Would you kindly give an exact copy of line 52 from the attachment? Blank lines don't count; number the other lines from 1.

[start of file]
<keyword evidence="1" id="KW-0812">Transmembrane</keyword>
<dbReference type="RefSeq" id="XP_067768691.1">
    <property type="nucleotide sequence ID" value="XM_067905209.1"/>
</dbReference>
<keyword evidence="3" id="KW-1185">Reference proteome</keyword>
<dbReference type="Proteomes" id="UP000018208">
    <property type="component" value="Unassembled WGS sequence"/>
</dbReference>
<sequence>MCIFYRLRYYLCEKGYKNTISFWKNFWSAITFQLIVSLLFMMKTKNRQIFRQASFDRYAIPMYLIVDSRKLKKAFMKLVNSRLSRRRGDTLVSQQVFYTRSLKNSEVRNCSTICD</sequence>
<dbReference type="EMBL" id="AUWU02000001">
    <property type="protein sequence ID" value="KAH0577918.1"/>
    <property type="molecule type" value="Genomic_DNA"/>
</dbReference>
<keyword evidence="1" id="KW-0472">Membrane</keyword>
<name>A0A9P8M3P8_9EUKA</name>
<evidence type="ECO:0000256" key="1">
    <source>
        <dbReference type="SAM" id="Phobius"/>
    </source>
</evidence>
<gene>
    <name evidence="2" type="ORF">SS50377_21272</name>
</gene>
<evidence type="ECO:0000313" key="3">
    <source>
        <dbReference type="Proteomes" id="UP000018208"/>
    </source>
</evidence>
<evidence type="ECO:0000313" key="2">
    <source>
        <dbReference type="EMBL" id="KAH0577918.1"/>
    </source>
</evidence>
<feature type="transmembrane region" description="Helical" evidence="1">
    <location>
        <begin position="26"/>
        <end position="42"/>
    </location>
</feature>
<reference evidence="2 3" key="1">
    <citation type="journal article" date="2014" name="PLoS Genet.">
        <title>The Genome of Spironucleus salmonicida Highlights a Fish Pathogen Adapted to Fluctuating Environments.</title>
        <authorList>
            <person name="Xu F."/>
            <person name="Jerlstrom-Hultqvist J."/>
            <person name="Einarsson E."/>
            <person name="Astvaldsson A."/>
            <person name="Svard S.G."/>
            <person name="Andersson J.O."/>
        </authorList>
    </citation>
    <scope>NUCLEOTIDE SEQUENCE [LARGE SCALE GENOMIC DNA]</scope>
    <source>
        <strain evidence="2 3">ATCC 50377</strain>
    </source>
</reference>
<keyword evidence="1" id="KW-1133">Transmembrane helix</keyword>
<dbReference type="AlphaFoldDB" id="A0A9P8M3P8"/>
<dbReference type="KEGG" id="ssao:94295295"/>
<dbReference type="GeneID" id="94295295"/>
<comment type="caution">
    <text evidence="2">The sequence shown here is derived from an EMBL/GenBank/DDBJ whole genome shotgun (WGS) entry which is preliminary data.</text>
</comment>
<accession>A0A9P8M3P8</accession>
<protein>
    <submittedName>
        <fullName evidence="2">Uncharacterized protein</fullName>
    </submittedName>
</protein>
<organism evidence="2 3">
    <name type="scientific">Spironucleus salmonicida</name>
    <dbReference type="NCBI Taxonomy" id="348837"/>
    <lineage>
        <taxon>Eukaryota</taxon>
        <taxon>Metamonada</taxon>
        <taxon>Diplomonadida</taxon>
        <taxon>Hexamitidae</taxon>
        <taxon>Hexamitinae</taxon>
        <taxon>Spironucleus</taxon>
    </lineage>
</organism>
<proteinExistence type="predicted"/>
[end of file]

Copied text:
    <scope>NUCLEOTIDE SEQUENCE [LARGE SCALE GENOMIC DNA]</scope>